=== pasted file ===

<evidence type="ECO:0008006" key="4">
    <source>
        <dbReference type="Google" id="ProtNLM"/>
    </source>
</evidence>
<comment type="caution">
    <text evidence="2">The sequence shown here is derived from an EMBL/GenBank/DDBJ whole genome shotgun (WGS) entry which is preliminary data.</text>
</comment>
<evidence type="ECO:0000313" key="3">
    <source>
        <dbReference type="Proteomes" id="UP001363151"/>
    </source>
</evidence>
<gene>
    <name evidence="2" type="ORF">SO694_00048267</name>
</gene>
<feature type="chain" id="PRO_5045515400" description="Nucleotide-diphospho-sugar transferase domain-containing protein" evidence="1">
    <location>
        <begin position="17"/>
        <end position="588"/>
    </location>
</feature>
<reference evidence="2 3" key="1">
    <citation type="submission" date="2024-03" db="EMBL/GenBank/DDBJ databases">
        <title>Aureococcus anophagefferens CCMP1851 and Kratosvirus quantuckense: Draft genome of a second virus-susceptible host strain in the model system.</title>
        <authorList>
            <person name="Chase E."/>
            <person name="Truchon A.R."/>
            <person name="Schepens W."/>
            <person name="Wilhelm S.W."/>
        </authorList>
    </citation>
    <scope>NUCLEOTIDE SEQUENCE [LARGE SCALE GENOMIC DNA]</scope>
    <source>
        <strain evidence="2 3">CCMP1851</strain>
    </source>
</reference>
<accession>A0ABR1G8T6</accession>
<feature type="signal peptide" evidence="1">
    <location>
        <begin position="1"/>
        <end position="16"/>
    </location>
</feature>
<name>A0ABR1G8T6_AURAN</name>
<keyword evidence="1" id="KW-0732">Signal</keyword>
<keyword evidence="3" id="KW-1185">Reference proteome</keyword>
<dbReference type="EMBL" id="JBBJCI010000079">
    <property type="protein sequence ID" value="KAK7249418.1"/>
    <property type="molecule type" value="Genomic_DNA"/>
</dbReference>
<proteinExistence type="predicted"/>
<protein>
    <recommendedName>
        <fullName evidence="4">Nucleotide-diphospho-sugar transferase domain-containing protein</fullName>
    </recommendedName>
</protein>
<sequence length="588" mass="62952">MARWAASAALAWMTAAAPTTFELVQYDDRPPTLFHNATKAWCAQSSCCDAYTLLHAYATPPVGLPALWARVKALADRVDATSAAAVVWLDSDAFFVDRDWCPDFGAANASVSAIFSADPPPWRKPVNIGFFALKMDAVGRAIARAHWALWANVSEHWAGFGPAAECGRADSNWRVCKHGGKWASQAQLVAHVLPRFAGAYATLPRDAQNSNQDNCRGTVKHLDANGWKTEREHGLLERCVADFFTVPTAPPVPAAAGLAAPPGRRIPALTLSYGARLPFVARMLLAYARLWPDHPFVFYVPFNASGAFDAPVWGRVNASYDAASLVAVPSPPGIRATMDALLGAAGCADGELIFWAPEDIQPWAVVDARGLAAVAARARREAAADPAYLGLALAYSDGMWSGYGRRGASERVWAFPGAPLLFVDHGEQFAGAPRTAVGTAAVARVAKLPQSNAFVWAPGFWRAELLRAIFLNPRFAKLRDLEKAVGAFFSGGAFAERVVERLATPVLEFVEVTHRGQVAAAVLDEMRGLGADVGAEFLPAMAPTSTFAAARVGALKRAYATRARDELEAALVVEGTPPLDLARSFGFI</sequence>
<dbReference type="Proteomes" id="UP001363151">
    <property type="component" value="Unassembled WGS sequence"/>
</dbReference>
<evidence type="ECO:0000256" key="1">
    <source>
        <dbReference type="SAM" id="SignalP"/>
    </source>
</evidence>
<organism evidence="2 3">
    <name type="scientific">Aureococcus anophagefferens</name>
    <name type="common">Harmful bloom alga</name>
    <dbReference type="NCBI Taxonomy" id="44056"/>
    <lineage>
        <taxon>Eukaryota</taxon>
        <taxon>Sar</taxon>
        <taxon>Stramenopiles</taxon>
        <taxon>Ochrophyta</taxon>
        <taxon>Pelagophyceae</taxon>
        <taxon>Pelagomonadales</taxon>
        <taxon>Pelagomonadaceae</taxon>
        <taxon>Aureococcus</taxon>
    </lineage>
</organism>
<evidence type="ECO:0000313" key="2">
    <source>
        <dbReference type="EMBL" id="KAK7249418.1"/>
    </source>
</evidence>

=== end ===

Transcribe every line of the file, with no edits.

<evidence type="ECO:0008006" key="4">
    <source>
        <dbReference type="Google" id="ProtNLM"/>
    </source>
</evidence>
<comment type="caution">
    <text evidence="2">The sequence shown here is derived from an EMBL/GenBank/DDBJ whole genome shotgun (WGS) entry which is preliminary data.</text>
</comment>
<evidence type="ECO:0000313" key="3">
    <source>
        <dbReference type="Proteomes" id="UP001363151"/>
    </source>
</evidence>
<gene>
    <name evidence="2" type="ORF">SO694_00048267</name>
</gene>
<feature type="chain" id="PRO_5045515400" description="Nucleotide-diphospho-sugar transferase domain-containing protein" evidence="1">
    <location>
        <begin position="17"/>
        <end position="588"/>
    </location>
</feature>
<reference evidence="2 3" key="1">
    <citation type="submission" date="2024-03" db="EMBL/GenBank/DDBJ databases">
        <title>Aureococcus anophagefferens CCMP1851 and Kratosvirus quantuckense: Draft genome of a second virus-susceptible host strain in the model system.</title>
        <authorList>
            <person name="Chase E."/>
            <person name="Truchon A.R."/>
            <person name="Schepens W."/>
            <person name="Wilhelm S.W."/>
        </authorList>
    </citation>
    <scope>NUCLEOTIDE SEQUENCE [LARGE SCALE GENOMIC DNA]</scope>
    <source>
        <strain evidence="2 3">CCMP1851</strain>
    </source>
</reference>
<accession>A0ABR1G8T6</accession>
<feature type="signal peptide" evidence="1">
    <location>
        <begin position="1"/>
        <end position="16"/>
    </location>
</feature>
<name>A0ABR1G8T6_AURAN</name>
<keyword evidence="1" id="KW-0732">Signal</keyword>
<keyword evidence="3" id="KW-1185">Reference proteome</keyword>
<dbReference type="EMBL" id="JBBJCI010000079">
    <property type="protein sequence ID" value="KAK7249418.1"/>
    <property type="molecule type" value="Genomic_DNA"/>
</dbReference>
<proteinExistence type="predicted"/>
<protein>
    <recommendedName>
        <fullName evidence="4">Nucleotide-diphospho-sugar transferase domain-containing protein</fullName>
    </recommendedName>
</protein>
<sequence length="588" mass="62952">MARWAASAALAWMTAAAPTTFELVQYDDRPPTLFHNATKAWCAQSSCCDAYTLLHAYATPPVGLPALWARVKALADRVDATSAAAVVWLDSDAFFVDRDWCPDFGAANASVSAIFSADPPPWRKPVNIGFFALKMDAVGRAIARAHWALWANVSEHWAGFGPAAECGRADSNWRVCKHGGKWASQAQLVAHVLPRFAGAYATLPRDAQNSNQDNCRGTVKHLDANGWKTEREHGLLERCVADFFTVPTAPPVPAAAGLAAPPGRRIPALTLSYGARLPFVARMLLAYARLWPDHPFVFYVPFNASGAFDAPVWGRVNASYDAASLVAVPSPPGIRATMDALLGAAGCADGELIFWAPEDIQPWAVVDARGLAAVAARARREAAADPAYLGLALAYSDGMWSGYGRRGASERVWAFPGAPLLFVDHGEQFAGAPRTAVGTAAVARVAKLPQSNAFVWAPGFWRAELLRAIFLNPRFAKLRDLEKAVGAFFSGGAFAERVVERLATPVLEFVEVTHRGQVAAAVLDEMRGLGADVGAEFLPAMAPTSTFAAARVGALKRAYATRARDELEAALVVEGTPPLDLARSFGFI</sequence>
<dbReference type="Proteomes" id="UP001363151">
    <property type="component" value="Unassembled WGS sequence"/>
</dbReference>
<evidence type="ECO:0000256" key="1">
    <source>
        <dbReference type="SAM" id="SignalP"/>
    </source>
</evidence>
<organism evidence="2 3">
    <name type="scientific">Aureococcus anophagefferens</name>
    <name type="common">Harmful bloom alga</name>
    <dbReference type="NCBI Taxonomy" id="44056"/>
    <lineage>
        <taxon>Eukaryota</taxon>
        <taxon>Sar</taxon>
        <taxon>Stramenopiles</taxon>
        <taxon>Ochrophyta</taxon>
        <taxon>Pelagophyceae</taxon>
        <taxon>Pelagomonadales</taxon>
        <taxon>Pelagomonadaceae</taxon>
        <taxon>Aureococcus</taxon>
    </lineage>
</organism>
<evidence type="ECO:0000313" key="2">
    <source>
        <dbReference type="EMBL" id="KAK7249418.1"/>
    </source>
</evidence>